Thousands of anganwadi (child-care) workers and helpers are on strike across multiple states in India. These women who are from marginalised backgrounds are India’s frontline warriors in the battle against hunger and child malnutrition. Despite this, they are not recognised as workers by the state and earn meagre honorariums.
Anganwadis or the child care centres are the foundational blocks of the Indian government’s Integrated Child Development Scheme (ICDS). This programme was initiated in 1975 to address child and maternal health and nutrition. However, in spite of this initiative, as per the latest Global Hunger Index-2021, a staggering 17.3 percent of the country’s children under five are wasted (those who are way too thin for his or her height), while 34.7 percent are stunted. Even though the accuracy of these projections has been questioned, the high prevalence of child malnutrition is an inescapable reality in India. This precarious condition has been exacerbated by the COVID pandemic.
The Anganwadi workers undertake a plethora of tasks, providing healthcare, supplementary nutrition to children upto six years and, also to pregnant and lactating mothers, pre-school informal education, and running community education and immunization programmes. Children upto six years coming to the anganwadis are also provided with mid day meals prepared by the women workers and helpers. This package of services provided by the anganwadi centres under the ICDS was designed to, ‘break the vicious cycle of malnutrition, morbidity, reduced learning capacity and mortality’. According to official data from 2018, nearly 1.36 million anganwadi centres are operational in the country which are run by an army of 1.29 million women anganwadi workers.
In recent years the anganwadi workers, along with other women working under various government schemes have become guardians of local level data, often deputed to conduct surveys and implement several government projects beyond their own responsibilities. During the pandemic , the functions of these women workers have increased manifold. Even though the anganwadi centres were closed during the lockdowns, the workers had to distribute dry ration to beneficiary households, carry out surveys of non-vaccinated people and engage in community awareness. These tasks were done without any additional protective equipment such as PPE kits or masks.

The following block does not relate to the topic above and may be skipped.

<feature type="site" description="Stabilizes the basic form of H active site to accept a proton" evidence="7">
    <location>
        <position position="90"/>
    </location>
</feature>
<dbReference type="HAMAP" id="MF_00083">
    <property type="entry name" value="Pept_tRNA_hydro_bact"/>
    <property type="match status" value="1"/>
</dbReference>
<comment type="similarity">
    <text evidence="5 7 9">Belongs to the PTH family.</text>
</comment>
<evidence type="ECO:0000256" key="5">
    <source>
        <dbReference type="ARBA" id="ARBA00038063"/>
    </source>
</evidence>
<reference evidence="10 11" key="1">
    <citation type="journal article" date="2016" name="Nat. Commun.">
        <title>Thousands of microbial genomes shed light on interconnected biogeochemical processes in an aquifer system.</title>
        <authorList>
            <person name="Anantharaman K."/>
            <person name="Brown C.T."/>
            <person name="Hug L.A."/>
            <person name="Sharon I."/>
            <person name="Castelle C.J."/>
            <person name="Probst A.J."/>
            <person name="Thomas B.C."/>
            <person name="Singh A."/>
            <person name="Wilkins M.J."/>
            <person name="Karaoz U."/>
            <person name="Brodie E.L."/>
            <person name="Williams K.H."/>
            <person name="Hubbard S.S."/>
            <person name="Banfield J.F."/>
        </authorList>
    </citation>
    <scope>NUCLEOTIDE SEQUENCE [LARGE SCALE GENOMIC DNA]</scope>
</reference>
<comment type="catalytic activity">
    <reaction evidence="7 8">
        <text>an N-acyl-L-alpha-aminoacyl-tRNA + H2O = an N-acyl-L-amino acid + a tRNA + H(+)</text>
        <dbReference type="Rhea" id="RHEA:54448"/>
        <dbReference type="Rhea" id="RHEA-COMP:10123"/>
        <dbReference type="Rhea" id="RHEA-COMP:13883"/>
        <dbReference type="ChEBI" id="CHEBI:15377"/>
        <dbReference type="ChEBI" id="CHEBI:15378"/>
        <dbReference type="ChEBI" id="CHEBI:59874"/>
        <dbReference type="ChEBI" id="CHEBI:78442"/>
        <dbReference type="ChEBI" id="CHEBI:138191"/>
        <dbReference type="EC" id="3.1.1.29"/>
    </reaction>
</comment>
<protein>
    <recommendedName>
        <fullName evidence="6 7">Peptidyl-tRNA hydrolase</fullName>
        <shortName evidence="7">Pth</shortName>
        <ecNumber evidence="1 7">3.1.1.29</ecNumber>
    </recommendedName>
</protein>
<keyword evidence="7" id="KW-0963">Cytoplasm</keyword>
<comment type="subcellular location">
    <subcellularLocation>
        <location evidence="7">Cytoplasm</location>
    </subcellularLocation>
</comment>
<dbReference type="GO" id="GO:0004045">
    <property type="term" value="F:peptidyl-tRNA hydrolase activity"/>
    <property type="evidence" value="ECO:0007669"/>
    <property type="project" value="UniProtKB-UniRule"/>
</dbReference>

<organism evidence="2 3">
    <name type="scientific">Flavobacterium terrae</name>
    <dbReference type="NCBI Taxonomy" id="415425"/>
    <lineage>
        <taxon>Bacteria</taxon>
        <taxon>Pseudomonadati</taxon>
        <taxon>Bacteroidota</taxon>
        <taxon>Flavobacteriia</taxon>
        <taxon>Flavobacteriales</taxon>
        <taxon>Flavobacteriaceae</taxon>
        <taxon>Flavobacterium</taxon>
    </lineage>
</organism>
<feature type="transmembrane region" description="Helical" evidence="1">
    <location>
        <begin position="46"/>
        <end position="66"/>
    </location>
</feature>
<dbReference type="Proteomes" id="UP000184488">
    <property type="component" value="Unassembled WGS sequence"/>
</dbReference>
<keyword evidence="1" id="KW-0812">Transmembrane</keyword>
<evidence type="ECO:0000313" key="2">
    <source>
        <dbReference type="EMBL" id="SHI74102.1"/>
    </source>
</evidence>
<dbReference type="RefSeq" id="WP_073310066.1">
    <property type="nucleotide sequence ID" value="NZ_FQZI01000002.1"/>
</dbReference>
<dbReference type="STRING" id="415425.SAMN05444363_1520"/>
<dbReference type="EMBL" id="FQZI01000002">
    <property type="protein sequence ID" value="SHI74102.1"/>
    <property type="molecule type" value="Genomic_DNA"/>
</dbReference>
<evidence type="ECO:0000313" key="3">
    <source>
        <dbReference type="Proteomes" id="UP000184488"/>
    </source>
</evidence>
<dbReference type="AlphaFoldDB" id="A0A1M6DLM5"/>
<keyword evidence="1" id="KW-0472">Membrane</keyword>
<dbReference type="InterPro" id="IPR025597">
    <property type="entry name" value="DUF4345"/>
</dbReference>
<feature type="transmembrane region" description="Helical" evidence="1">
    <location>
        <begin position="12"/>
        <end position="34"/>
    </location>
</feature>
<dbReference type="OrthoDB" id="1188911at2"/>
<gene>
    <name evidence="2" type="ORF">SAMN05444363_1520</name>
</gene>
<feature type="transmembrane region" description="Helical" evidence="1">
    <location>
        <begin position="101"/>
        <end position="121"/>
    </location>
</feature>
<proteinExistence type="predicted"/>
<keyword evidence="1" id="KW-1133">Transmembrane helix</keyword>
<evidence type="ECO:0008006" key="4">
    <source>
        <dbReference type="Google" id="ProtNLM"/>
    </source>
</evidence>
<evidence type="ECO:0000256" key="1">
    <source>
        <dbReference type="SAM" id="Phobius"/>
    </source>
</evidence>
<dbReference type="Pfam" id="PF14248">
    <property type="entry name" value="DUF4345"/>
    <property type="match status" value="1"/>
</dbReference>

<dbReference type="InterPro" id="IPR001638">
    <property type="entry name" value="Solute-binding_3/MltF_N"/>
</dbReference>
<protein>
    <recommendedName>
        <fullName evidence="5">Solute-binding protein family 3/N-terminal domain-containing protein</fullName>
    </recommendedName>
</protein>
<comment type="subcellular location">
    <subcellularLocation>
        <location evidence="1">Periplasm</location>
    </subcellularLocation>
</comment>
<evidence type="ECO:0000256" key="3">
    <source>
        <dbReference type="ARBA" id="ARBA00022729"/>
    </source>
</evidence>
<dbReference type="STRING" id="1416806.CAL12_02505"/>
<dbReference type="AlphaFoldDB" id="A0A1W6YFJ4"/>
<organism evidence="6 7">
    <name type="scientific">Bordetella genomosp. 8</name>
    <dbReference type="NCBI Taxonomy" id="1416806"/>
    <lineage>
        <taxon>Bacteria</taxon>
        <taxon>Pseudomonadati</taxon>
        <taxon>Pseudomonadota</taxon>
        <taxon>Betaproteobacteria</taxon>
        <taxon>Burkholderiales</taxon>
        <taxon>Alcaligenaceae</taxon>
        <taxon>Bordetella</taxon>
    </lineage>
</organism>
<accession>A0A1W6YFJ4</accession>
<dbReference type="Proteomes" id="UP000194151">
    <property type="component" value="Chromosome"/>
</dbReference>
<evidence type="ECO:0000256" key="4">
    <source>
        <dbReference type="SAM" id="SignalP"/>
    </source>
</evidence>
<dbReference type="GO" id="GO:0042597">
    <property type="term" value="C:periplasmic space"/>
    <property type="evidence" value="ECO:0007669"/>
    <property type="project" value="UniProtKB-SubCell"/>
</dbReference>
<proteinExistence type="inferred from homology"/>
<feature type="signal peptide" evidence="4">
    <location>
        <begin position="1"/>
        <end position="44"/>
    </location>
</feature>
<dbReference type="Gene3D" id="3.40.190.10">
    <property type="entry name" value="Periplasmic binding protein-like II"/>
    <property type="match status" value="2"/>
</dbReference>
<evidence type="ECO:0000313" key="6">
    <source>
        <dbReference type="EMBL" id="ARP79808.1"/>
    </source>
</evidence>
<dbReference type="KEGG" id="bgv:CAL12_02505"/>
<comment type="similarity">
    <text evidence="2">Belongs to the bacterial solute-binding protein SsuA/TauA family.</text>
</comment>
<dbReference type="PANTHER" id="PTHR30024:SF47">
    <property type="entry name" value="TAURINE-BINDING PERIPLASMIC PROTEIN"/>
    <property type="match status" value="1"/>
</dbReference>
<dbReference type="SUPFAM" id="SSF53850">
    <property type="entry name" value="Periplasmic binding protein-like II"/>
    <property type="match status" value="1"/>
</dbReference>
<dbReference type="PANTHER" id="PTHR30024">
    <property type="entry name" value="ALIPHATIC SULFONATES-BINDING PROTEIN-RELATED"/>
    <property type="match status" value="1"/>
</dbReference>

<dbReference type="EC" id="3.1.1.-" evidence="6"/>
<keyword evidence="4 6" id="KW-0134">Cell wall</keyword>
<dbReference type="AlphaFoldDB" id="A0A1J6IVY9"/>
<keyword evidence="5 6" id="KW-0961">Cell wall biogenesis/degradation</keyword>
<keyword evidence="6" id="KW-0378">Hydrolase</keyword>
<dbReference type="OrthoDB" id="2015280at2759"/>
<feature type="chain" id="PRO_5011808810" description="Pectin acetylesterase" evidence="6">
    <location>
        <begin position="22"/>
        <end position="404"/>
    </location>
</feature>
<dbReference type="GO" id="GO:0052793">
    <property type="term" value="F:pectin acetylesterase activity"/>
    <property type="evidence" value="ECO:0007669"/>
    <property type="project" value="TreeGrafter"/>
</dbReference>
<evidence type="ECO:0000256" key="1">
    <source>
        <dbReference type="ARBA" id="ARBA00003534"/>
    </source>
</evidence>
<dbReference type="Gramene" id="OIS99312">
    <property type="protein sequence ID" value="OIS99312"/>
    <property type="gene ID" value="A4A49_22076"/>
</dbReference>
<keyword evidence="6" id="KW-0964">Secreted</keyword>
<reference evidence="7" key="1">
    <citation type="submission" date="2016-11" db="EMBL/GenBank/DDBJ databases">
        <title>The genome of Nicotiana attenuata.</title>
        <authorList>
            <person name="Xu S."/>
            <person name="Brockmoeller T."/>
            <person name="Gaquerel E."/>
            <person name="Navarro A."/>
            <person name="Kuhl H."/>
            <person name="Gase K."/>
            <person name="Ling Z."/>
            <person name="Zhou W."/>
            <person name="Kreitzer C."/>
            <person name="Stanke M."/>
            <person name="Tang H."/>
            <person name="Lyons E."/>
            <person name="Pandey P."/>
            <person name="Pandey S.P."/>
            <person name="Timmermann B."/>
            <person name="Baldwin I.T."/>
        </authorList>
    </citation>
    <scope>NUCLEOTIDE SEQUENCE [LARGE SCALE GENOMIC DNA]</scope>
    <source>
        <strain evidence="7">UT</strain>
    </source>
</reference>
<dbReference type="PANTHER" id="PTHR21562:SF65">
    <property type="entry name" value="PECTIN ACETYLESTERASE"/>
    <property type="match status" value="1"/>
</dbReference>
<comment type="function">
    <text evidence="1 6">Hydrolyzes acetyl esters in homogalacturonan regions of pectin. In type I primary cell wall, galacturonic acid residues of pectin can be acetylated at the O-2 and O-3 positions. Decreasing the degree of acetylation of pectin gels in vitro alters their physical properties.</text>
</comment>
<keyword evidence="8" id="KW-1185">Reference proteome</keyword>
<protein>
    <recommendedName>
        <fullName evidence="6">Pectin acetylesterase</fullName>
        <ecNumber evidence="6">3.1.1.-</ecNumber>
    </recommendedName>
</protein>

Despite performing such crucial functions, these women are not recognised as full-time employees but considered ‘part-time honorary workers’, reflecting the Indian State’s gender-based discrimination. By categorising them as voluntary workers, these ‘women scheme’ workers are denied an equitable wage and other social security nets.
The ICDS programme is run with a 60:40 division of costs between the Union and the State governments. Therefore, there are differentiated wages for these workers and helpers across the country. Till 2017, the central government’s sanctioned monthly honorarium for Anganwadi workers was a mere INR 3000, while the helpers received INR 1500. After an announcement by the Prime Minister in 2018 these honorariums were marginally raised to INR 4500 for anganwadi workers and INR 2250 for the helpers. In addition, the helpers were eligible for performance linked incentives of INR 250. Given the laborious work load, and inflation levels, these honorarium amounts were a complete travesty.
The last major struggle of the anganwadi workers and helpers in Delhi took place in 2017. Their three month long strike had then forced the state government to raise the honorarium to INR 9678 for anganwadi workers and INR 4839 for helpers. However, in the backdrop of the pandemic the Anganwadi Workers and Helpers union is demanding that the honorarium should be substantially raised to INR 25000 for the workers and INR 20000 for the helpers. The Delhi anganwadi workers have been on strike since 31 January of this year. Hundreds of workers have been demonstrating in front of the Chief Minister’s residence in the national capital.